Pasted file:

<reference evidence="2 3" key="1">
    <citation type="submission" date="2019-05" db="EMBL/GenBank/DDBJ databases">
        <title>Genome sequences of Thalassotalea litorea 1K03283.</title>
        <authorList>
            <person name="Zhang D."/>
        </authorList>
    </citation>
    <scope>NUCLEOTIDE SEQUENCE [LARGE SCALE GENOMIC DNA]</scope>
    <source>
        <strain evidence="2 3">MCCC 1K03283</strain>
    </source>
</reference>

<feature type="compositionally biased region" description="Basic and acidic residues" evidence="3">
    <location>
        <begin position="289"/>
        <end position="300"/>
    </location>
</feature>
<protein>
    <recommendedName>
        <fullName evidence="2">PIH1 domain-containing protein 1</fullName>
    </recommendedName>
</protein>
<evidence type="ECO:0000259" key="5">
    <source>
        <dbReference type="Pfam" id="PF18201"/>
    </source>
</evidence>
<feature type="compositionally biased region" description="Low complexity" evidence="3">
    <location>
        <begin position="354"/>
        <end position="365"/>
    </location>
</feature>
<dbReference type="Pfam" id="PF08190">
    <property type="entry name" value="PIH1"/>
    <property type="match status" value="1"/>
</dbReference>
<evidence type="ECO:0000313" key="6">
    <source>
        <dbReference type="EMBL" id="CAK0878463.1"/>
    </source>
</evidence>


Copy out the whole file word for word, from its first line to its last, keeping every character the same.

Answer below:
<reference evidence="2 3" key="1">
    <citation type="submission" date="2019-05" db="EMBL/GenBank/DDBJ databases">
        <title>Genome sequences of Thalassotalea litorea 1K03283.</title>
        <authorList>
            <person name="Zhang D."/>
        </authorList>
    </citation>
    <scope>NUCLEOTIDE SEQUENCE [LARGE SCALE GENOMIC DNA]</scope>
    <source>
        <strain evidence="2 3">MCCC 1K03283</strain>
    </source>
</reference>

<feature type="compositionally biased region" description="Basic and acidic residues" evidence="3">
    <location>
        <begin position="289"/>
        <end position="300"/>
    </location>
</feature>
<protein>
    <recommendedName>
        <fullName evidence="2">PIH1 domain-containing protein 1</fullName>
    </recommendedName>
</protein>
<evidence type="ECO:0000259" key="5">
    <source>
        <dbReference type="Pfam" id="PF18201"/>
    </source>
</evidence>
<feature type="compositionally biased region" description="Low complexity" evidence="3">
    <location>
        <begin position="354"/>
        <end position="365"/>
    </location>
</feature>
<dbReference type="Pfam" id="PF08190">
    <property type="entry name" value="PIH1"/>
    <property type="match status" value="1"/>
</dbReference>
<evidence type="ECO:0000313" key="6">
    <source>
        <dbReference type="EMBL" id="CAK0878463.1"/>
    </source>
</evidence>